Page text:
|ARTS........................................April 4, 2006|
|by Gary Smith|
The only problem with The Long Weekend, Norm Foster's hilarious look at love and marriage disposable-style, is its sheer volume of laughs. You're so busy doubled-up most of the time, you're in danger of missing the next great one-liner. Good comedy is like that though, isn't it? It turns reality on its ugly head. It sets us laughing and we don't recover until the final curtain.
Even then, at that final fade-out, Foster nails us with a perfectly plausible, scrumptious twist. But don't look at me for that. If you want to know, you'll have to see the play. The Long Weekend is blissfully old-fashioned, the kind of comedy that used to keep Broadway happy for years. There's just enough sex, just enough smart talk, just enough preposterous plot twists to keep you titillated.
Wynn and Max Trueman are hosting their friends, Abby and Roger Nash, in their tiny country retreat. You know the sort of place ... a sage and plum, designer friendly cottage, somewhere in up-market Ontario. These are old friends, you see, ones with plenty of troublesome baggage.
Before long, things turn rough. It's a variation on Get the Guests, those nasty party games Martha and George played on Nick and Honey in Albee's Virginia Woolf. In this case though, it's more like get the hosts. Conversation is predicated on hilarious one-liners, snide put-downs on the hideous living room chair and brutal comments on the canary walls of the kitchen.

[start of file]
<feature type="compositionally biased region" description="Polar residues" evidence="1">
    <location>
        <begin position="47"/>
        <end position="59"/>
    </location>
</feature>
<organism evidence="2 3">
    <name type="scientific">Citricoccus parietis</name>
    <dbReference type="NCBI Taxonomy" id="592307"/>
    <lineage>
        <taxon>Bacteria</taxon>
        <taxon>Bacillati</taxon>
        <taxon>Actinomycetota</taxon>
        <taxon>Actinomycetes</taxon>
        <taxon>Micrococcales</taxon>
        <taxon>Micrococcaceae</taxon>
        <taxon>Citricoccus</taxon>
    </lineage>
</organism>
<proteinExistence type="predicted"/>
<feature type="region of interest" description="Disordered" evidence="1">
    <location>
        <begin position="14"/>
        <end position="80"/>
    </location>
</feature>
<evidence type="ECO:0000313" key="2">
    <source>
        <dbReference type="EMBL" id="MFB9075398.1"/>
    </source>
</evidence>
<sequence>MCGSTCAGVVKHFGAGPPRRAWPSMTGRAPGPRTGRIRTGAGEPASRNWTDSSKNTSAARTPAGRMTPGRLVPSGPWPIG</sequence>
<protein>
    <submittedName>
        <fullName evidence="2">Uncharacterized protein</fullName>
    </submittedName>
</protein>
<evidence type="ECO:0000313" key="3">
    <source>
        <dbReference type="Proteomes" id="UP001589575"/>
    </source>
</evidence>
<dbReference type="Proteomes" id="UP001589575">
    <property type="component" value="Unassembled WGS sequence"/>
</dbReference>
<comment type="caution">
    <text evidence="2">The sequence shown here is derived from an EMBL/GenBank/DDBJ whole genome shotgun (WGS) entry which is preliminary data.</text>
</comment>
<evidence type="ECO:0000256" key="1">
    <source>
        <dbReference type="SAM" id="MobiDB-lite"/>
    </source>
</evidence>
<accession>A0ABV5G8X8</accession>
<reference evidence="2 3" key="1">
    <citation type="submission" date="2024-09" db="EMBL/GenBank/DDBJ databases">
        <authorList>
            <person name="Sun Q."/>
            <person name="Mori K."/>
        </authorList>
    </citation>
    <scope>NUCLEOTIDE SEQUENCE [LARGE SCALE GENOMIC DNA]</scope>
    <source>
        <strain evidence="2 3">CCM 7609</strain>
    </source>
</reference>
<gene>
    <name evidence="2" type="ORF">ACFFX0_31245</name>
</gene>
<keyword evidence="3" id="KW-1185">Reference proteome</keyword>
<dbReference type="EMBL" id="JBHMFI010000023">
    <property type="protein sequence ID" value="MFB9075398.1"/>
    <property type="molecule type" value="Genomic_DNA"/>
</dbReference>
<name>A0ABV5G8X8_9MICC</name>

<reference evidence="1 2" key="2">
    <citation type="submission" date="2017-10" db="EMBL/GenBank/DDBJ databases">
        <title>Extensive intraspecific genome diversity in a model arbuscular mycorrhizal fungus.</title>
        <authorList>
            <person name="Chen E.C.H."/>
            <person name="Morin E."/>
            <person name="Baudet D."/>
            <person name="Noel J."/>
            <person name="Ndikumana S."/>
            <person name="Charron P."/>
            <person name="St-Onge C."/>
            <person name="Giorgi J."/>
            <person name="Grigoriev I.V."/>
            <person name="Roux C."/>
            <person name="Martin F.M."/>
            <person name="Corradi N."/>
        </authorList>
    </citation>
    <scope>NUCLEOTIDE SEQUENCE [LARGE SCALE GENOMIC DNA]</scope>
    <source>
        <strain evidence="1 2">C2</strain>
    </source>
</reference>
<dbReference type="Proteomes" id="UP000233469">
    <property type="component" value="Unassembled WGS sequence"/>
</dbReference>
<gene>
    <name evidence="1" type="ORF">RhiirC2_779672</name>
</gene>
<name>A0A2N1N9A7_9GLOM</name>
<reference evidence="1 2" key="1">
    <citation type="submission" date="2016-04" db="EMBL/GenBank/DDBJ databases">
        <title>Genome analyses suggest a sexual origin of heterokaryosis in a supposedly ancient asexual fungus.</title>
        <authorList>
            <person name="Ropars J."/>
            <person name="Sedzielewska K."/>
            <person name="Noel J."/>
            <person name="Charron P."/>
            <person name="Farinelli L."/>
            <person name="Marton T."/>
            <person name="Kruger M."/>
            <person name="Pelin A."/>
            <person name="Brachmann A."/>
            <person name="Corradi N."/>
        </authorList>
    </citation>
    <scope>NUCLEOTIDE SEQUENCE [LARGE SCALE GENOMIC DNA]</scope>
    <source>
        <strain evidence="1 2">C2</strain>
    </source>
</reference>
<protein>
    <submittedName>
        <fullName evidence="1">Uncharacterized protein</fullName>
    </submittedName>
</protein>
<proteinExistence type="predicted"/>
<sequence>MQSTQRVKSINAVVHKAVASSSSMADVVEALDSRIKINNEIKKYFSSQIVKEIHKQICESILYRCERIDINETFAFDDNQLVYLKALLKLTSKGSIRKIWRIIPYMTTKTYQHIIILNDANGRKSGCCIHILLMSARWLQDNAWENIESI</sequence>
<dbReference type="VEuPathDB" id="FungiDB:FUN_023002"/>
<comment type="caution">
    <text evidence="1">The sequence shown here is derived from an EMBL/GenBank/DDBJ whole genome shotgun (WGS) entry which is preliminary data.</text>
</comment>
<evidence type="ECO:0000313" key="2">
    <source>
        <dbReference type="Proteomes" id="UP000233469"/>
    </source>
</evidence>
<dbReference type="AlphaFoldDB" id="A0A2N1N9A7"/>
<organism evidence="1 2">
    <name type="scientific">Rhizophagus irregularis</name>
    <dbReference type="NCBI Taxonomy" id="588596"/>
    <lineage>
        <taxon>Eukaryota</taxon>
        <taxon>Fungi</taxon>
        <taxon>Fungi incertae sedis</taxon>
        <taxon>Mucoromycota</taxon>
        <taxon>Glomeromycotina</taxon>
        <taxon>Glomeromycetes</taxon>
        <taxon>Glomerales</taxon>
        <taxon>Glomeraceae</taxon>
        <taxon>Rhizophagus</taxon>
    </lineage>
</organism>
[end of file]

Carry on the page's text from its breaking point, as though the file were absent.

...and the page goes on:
But wounds here run deep. Awful things get said. Before long, this disastrous weekend turns into a real rout. It wouldn't be fair to tell you how. Suffice to say these "friends" smile benignly as they circle for the kill. Max Reimer has brilliantly orchestrated a crack cast of noble farceurs.
Mary Long, luscious as ever, is wonderful as smart-mouthed Abby, a font of stupidity in chi-chi, trendy clothes. Ed Sahely is terrific as her anal husband Roger, who aspires to a creative career beyond the high school classroom. Sharon Heldt and Don Noble are perfectly obnoxious as their weekend hosts, lobbing off one-liners, both comic and corrosive.
It all happens on Allan Wilbee's smartly designed set and it's put in motion by Reimer's whiplash comic pace. If things peter out a bit somewhere in the second act, it's more a fault of Foster's stretching the truth than any failure of this production. Still, I'm willing to bet a lot of couples see themselves here in the mischievous goings-on. That's the thing about Norm Foster, really. He knows the minefield that is the relationship terrain almost better than anyone else.
The Long Weekend continues at the Dofasco Centre for the Arts, 190 King William St., through April 15. Evenings at 8 p.m. except Sundays. Matinees Saturdays at 2 p.m. Tickets $26 to $48. Call 905-522-7529.
Gary Smith has written on theatre and dance for The Hamilton Spectator for more than 25 years.